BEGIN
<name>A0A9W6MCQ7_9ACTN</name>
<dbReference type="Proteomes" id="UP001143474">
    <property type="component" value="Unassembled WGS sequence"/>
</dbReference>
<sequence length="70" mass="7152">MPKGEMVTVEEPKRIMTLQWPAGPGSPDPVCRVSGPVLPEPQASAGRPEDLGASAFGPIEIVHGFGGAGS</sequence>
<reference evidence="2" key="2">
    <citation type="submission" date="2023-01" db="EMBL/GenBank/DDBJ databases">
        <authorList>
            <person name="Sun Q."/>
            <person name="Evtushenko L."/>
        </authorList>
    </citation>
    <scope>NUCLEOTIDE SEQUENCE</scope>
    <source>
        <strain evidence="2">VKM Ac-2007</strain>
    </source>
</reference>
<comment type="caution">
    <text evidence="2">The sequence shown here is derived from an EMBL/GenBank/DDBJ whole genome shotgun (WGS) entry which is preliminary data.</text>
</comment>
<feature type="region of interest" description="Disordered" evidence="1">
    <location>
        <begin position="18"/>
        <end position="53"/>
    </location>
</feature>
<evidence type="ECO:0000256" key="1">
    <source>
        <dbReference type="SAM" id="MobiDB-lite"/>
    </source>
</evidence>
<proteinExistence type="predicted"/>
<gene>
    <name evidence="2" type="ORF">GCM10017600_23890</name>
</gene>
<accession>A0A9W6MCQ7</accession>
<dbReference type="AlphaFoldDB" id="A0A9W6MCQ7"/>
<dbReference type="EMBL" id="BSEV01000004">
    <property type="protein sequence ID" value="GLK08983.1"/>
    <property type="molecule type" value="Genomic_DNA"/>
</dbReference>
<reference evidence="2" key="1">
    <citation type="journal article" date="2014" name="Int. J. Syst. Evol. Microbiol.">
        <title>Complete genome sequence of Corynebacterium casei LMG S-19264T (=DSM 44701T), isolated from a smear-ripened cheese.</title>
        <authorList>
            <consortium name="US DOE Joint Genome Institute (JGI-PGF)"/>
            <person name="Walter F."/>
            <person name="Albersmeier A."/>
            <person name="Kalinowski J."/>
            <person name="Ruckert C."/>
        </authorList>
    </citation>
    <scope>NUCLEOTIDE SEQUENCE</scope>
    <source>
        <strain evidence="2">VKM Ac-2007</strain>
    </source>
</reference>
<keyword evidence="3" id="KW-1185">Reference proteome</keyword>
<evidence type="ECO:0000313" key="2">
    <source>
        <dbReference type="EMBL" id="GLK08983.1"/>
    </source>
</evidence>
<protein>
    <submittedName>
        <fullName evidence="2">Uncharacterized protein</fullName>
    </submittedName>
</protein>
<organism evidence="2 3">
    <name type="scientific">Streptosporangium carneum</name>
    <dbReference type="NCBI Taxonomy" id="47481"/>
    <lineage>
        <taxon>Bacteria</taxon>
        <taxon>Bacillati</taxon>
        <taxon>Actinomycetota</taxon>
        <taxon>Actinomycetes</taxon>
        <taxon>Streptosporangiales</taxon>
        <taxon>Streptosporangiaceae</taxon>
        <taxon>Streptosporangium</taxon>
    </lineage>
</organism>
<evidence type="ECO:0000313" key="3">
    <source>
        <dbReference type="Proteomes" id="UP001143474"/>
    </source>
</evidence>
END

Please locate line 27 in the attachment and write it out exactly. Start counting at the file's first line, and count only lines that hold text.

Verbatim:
<evidence type="ECO:0000256" key="1">